Amid plunging European (and global) interest rates, Brexit uncertainty at home, and social unrest abroad (collapsing Hong Kong property prices and ATMs running out of cash), UK-based banking behemoth HSBC is reportedly implementing a global cost-cutting effort known internally as "Project Oak."
On top of around 4,700 planned layoffs, The FT reports that new interim CEO Noel Quinn - following the departure of John Flint - is planning cost-cutting measures that could result in 10,000 layoffs. According to one of the people briefed on the matter:
“We’ve known for years that we need to do something about our cost base, the largest component of which is people - now we are finally grasping the nettle."
“There’s some very hard modelling going on. We are asking why we have so many people in Europe when we’ve got double-digit returns in parts of Asia.”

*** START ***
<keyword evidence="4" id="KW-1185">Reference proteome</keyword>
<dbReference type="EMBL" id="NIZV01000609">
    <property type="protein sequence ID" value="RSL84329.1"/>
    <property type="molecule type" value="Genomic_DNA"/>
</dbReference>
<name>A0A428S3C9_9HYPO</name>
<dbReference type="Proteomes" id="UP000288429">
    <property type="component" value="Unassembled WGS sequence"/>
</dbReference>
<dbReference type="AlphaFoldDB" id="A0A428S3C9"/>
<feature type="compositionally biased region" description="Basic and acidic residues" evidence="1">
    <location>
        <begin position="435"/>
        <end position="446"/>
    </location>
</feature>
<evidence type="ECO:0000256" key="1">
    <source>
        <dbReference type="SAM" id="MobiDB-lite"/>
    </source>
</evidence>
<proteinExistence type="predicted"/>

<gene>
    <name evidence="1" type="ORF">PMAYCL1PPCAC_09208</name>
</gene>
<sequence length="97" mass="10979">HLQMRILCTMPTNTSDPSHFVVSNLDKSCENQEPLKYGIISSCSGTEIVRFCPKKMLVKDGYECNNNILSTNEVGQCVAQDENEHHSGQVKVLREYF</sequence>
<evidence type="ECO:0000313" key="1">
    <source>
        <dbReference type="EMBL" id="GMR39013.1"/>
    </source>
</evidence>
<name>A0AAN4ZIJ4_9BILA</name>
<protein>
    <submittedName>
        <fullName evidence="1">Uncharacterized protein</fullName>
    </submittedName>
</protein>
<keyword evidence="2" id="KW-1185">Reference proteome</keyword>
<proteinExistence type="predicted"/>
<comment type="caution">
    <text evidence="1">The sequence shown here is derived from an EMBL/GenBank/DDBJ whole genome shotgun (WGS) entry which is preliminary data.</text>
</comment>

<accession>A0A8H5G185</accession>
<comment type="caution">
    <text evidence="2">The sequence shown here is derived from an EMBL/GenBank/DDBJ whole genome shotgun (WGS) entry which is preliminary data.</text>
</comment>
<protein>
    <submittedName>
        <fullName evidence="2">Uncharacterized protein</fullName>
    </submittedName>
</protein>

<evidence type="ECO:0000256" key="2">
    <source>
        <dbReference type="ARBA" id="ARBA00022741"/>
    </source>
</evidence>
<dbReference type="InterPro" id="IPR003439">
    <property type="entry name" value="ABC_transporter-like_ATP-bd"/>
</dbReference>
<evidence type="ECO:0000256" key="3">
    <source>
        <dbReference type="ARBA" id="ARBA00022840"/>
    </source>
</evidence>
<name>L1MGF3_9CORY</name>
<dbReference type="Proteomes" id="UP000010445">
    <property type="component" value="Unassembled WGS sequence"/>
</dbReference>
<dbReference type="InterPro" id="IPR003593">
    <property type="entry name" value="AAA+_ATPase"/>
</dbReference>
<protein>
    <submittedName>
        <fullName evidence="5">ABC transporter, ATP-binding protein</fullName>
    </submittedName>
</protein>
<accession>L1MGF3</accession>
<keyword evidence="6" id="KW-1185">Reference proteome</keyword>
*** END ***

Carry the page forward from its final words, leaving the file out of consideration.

HSBC’s latest cost-cutting drive will reportedly focus mainly on high-paid roles, and will be implemented under a scheme known as “Project Oak”, which tried to encourage executives and managers to shrink their teams by offering funding from a central pot of money to cover redundancy payouts.
HSBC's move comes as global banks (Deutsche Bank most recently following cuts at Barclays, SocGen, and Citi) make tens of thousands of staff redundant as the industry contends with low or negative interest rates and weak investment banking revenues.
Finally, The FT notes that HSBC could announce that it has begun the cost-cutting exercise when it reports third-quarter results later this month, one of the people said, although the bank has not yet made a final decision on when to make the plan public.